By John Richardson
IT IS once again fantastic news that Narendra Modi has highlighted the need to improve sanitation in India, as he also did last month.
During his National Day speech last week, India’s prime minister called on listeners to join him in a nationwide campaign to improve sanitation, noting that many women, lacking toilets at home, wait for nightfall so they can defecate more discreetly outdoors.
And he promised to make toilets available in all of India’s schools within a year.
Modi also pledged to:
• Abolish India’s national Planning Commission, a body created by the country’s first prime minister, Jawaharlal Nehru, who admired the Soviet Union’s centralised planning. It has held up economic development.
• Make bank accounts available to every Indian family. This could allow the government to eventually convert subsidies for food, fuel and fertilisers into cash transfers and, thus, get rid of the corruption and waste caused by these subsidies.
“I come from a poor family. I have seen poverty. For the poor to get respect, this is the beginning,” he said.
Now we need to hold him to his words. His achievements must go beyond the rally in the stock market since his election win on 16 May (see the above chart) because, of course, only a small percentage of Indians own shares.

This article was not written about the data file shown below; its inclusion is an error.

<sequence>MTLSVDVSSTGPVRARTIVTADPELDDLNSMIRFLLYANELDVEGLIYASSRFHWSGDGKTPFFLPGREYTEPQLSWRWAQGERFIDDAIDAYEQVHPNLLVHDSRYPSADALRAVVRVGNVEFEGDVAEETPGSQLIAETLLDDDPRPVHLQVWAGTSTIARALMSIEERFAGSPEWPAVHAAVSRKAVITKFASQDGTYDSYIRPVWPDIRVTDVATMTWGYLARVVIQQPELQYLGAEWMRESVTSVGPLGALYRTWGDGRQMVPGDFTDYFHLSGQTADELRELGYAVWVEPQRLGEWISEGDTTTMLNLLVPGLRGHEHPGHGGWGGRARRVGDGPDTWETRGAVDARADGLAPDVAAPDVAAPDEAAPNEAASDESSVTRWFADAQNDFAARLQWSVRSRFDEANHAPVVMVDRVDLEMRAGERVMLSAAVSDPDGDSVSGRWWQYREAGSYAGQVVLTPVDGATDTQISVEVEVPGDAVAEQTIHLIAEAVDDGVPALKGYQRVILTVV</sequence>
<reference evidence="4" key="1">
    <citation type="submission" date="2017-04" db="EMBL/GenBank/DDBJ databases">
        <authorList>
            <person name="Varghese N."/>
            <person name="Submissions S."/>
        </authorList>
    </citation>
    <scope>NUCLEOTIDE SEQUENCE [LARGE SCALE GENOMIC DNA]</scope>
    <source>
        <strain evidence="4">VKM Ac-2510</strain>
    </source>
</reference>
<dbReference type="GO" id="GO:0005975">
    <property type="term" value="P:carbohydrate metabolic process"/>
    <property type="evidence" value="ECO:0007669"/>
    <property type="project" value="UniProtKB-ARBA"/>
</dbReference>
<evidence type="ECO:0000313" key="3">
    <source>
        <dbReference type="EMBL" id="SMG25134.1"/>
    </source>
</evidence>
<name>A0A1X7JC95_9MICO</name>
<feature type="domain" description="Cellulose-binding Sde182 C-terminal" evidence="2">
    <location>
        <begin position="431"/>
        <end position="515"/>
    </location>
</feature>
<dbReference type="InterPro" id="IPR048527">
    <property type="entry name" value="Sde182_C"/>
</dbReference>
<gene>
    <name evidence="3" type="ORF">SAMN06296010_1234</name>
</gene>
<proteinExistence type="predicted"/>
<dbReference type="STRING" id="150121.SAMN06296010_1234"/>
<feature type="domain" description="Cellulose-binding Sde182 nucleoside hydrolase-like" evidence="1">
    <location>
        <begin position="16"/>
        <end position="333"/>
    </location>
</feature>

And so we will be keeping an eye on you, Mr Modi, whilst wishing you all the success in the world. We will, over the next few months, devise an index to measure your success that entirely ignores the Bombay Stock Exchange. We shall instead look at progress on relieving extreme poverty. Watch this space for when this index is unveiled.
Meanwhile, here are a few alarming statistics worth considering:
• Half of India’s population, or at least 620 million people, defecates outdoors, according to this crucially important New York Times article.
• Whilst this share has declined slightly in the past decade, an analysis of census data shows that rapid population growth has meant that most Indians are being exposed to more human waste than ever before.
• “The difference in average height between Indian and African children can be explained entirely by differing concentrations of open defecation,” Dean Spears, an economist at the Delhi School of Economics, told the NYT.
• A 2012 survey found that 42% of children in India were underweight, 58% were stunted by the age of two and only 8.1 million of out of 190 million children attend school.
India will only be able to cash-in on its demographic dividend of a youthful population if it tackles these challenges.
There is not much point in building lots of super-efficient roads, ports and bridges, in order to make manufacturing investment easier, if people are too sick to gain the education necessary to work in new factories.
Crucially for the chemicals industry, India’s demand growth potential is enormous if these challenges can be addressed. With a very similar size of population, India is miles behind China. For example, India’s polyvinyl chloride consumption was just 2.3m tonnes in 2013, according to ICIS Consulting. This compares with China’s 14.9m tonnes.